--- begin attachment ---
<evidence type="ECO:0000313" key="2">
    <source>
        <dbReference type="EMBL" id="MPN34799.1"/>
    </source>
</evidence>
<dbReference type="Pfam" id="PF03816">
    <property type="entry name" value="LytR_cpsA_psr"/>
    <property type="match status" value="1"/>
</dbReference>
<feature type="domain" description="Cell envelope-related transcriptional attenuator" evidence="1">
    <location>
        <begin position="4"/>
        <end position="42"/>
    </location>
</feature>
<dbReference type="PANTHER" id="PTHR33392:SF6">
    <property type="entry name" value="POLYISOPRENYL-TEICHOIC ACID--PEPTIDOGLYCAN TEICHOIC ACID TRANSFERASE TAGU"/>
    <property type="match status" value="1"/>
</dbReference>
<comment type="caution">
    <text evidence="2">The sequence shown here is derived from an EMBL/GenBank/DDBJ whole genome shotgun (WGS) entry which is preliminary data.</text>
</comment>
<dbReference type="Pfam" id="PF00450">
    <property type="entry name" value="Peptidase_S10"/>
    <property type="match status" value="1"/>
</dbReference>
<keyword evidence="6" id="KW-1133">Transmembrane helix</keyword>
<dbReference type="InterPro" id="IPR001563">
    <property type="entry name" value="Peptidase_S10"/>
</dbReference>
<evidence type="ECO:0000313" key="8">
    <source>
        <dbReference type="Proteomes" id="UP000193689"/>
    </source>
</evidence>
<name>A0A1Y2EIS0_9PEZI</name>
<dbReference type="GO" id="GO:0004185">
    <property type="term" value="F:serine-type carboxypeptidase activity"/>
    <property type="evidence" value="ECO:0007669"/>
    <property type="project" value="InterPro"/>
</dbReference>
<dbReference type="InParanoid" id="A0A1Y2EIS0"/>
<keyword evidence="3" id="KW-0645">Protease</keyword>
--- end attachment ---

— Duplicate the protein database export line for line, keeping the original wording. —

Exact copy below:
<evidence type="ECO:0000313" key="2">
    <source>
        <dbReference type="EMBL" id="MPN34799.1"/>
    </source>
</evidence>
<dbReference type="Pfam" id="PF03816">
    <property type="entry name" value="LytR_cpsA_psr"/>
    <property type="match status" value="1"/>
</dbReference>
<feature type="domain" description="Cell envelope-related transcriptional attenuator" evidence="1">
    <location>
        <begin position="4"/>
        <end position="42"/>
    </location>
</feature>
<dbReference type="PANTHER" id="PTHR33392:SF6">
    <property type="entry name" value="POLYISOPRENYL-TEICHOIC ACID--PEPTIDOGLYCAN TEICHOIC ACID TRANSFERASE TAGU"/>
    <property type="match status" value="1"/>
</dbReference>
<comment type="caution">
    <text evidence="2">The sequence shown here is derived from an EMBL/GenBank/DDBJ whole genome shotgun (WGS) entry which is preliminary data.</text>
</comment>
<dbReference type="Pfam" id="PF00450">
    <property type="entry name" value="Peptidase_S10"/>
    <property type="match status" value="1"/>
</dbReference>
<keyword evidence="6" id="KW-1133">Transmembrane helix</keyword>
<dbReference type="InterPro" id="IPR001563">
    <property type="entry name" value="Peptidase_S10"/>
</dbReference>
<evidence type="ECO:0000313" key="8">
    <source>
        <dbReference type="Proteomes" id="UP000193689"/>
    </source>
</evidence>
<name>A0A1Y2EIS0_9PEZI</name>
<dbReference type="GO" id="GO:0004185">
    <property type="term" value="F:serine-type carboxypeptidase activity"/>
    <property type="evidence" value="ECO:0007669"/>
    <property type="project" value="InterPro"/>
</dbReference>
<dbReference type="InParanoid" id="A0A1Y2EIS0"/>
<keyword evidence="3" id="KW-0645">Protease</keyword>